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Controversial acquittal in Mexico’s Ayotzinapa case sparks criticism

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A federal judge in Mexico acquitted José Abarca, the former mayor of Iguala — in the southwestern state of Guerrero — who was previously accused of being involved in the kidnapping, killing, and concealment of bodies of 43 students from the Ayotzinapa all-male school who disappeared in 2014.

The courts decided that there was insufficient evidence to tie Mr. It encompasses to the crimes. He and his wife were arrested shortly after the men’s disappearance, under the accusation that they collaborated with the Guerreros Unidos cartel, whose members admitted partial responsibility for the crime.

However, the mayor will remain behind as he also faces other unrelated criminal accusations, including homicide and money laundering.

The decision favoring Mr. Abarca was highly criticized by officials. Mexican Undersecretary for Human Rights Alejandro Encinas said that the judge who ruled on the acquittal was responsible for releasing another 77 people accused of torture in the 2014 disappearance of the Ayotzinapa 43. He urged the Mexican Prosecution unfortunate “to appeal against this act of impunity .”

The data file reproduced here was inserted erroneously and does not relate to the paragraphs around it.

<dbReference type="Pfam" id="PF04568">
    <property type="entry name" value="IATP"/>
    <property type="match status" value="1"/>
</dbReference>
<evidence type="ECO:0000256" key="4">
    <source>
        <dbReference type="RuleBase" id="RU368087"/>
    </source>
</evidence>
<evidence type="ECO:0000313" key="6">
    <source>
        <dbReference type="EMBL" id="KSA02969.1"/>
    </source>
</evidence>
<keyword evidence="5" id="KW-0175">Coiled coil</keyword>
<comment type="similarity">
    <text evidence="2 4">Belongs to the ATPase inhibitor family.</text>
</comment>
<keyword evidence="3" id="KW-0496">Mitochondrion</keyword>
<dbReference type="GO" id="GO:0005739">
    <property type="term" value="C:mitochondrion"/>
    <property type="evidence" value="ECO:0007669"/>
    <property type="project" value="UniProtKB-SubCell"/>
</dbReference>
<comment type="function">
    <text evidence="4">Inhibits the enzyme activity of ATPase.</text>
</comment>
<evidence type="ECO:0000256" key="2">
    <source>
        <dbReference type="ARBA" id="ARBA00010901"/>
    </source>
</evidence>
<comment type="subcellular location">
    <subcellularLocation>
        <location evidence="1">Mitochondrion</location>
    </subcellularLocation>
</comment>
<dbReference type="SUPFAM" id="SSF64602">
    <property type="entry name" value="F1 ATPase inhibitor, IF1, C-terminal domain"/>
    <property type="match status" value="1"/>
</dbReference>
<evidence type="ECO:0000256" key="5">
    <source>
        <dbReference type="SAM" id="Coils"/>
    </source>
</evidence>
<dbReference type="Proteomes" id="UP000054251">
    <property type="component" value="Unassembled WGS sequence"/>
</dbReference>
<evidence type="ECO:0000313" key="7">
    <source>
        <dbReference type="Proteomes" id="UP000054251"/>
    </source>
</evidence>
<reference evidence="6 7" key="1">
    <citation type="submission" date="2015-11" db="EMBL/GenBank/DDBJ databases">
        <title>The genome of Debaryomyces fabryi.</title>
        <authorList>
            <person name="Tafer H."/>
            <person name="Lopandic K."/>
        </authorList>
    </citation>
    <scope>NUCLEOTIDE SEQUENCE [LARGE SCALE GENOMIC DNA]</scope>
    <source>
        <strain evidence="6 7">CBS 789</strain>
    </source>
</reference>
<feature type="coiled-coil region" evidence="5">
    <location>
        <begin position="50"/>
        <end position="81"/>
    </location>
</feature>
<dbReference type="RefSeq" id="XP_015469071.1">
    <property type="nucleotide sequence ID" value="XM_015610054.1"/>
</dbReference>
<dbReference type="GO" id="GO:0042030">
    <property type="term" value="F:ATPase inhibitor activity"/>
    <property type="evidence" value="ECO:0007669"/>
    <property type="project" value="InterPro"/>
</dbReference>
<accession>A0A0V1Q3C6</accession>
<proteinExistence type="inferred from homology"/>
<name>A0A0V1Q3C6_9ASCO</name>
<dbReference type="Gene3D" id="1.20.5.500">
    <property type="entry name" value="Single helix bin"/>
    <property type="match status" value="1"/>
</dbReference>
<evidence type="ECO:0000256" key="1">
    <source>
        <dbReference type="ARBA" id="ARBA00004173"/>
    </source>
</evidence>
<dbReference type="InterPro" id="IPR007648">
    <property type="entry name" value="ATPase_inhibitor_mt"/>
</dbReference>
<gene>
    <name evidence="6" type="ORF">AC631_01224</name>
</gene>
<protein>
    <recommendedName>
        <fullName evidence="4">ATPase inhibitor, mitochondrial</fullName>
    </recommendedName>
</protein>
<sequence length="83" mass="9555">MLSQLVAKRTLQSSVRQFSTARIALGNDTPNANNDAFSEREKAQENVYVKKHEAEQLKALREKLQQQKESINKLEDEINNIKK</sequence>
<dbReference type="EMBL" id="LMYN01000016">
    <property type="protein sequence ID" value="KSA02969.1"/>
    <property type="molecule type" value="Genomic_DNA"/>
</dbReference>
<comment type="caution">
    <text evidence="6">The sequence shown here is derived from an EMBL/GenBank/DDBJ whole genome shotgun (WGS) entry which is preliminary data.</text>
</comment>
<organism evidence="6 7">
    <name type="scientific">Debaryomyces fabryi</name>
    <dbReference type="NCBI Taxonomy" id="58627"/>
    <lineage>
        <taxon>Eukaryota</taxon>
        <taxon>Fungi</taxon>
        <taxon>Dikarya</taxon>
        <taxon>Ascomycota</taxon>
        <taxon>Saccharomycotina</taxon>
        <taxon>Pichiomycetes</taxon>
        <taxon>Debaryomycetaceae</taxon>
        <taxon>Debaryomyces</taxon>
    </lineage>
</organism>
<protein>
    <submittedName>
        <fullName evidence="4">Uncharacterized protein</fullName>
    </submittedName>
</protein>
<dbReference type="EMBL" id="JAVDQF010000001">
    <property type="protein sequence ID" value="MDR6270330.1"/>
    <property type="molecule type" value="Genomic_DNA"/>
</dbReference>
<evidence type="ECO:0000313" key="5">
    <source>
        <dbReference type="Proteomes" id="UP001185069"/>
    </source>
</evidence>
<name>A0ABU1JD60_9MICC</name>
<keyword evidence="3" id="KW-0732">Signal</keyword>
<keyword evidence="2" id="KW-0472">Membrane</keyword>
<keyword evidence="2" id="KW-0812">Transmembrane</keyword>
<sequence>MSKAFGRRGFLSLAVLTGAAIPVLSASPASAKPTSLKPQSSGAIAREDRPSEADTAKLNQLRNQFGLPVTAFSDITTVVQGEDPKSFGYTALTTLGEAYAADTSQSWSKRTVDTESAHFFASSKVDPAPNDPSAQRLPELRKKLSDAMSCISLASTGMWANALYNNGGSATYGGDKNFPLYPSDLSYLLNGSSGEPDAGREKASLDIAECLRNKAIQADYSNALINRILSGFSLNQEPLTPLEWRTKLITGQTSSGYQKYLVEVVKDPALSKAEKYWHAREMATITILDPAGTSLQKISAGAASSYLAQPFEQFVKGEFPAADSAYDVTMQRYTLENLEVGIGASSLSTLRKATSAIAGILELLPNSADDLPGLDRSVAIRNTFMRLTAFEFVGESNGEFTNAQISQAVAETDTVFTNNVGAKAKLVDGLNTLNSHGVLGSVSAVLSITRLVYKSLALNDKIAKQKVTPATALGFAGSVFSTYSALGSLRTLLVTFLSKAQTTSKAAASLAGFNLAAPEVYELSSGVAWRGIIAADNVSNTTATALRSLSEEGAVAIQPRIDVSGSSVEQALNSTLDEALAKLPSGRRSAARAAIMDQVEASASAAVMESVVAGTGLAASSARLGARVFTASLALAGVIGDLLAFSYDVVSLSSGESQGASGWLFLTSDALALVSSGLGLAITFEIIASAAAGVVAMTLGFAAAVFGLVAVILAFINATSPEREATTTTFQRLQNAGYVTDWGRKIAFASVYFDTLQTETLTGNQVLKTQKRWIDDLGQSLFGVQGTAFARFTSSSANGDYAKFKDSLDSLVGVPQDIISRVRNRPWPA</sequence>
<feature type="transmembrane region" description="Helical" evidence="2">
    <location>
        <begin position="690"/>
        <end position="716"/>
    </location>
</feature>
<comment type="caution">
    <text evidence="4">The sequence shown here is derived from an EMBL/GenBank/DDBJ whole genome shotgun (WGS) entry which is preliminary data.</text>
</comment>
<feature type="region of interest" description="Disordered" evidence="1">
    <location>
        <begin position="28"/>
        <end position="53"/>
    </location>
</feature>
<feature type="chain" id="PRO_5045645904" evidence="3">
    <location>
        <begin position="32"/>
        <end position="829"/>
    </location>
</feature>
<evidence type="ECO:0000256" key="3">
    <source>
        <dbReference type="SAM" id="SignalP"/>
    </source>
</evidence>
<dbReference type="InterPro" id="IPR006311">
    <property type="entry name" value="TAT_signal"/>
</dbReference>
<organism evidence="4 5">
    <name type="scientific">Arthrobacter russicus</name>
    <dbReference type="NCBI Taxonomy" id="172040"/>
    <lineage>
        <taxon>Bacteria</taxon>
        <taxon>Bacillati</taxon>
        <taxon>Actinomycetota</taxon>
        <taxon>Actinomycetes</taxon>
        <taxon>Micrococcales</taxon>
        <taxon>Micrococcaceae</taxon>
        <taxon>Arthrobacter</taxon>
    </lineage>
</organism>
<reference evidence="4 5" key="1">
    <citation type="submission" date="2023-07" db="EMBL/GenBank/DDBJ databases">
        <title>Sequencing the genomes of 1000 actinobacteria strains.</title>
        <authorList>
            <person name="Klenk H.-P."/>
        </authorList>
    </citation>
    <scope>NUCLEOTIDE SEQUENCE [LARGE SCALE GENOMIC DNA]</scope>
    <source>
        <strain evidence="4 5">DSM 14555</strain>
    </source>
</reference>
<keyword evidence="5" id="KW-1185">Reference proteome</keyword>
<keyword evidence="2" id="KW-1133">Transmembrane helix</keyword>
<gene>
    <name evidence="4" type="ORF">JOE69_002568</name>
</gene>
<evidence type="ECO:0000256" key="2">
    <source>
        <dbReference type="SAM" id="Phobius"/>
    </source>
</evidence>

As recently explained by The Brazilian Report, independent investigations finished this year revealed several legal inconsistencies ands that buried the official narrative interference surrounding the Ayotzinapa 43 case. Former Prosecutor General Jesús Murillo Karam, one of the fathers of the narrative pulled down by the Ayotzinapa Case Truth Commission (CVAJ), was arrested on charges of obstruction of justice, among other crimes.

In its official report published in August, the commission also indicated many judicial problems that contributed to the previous opacity around the disappearances in Iguala, mentioning the same judge that acquired José Abarca.

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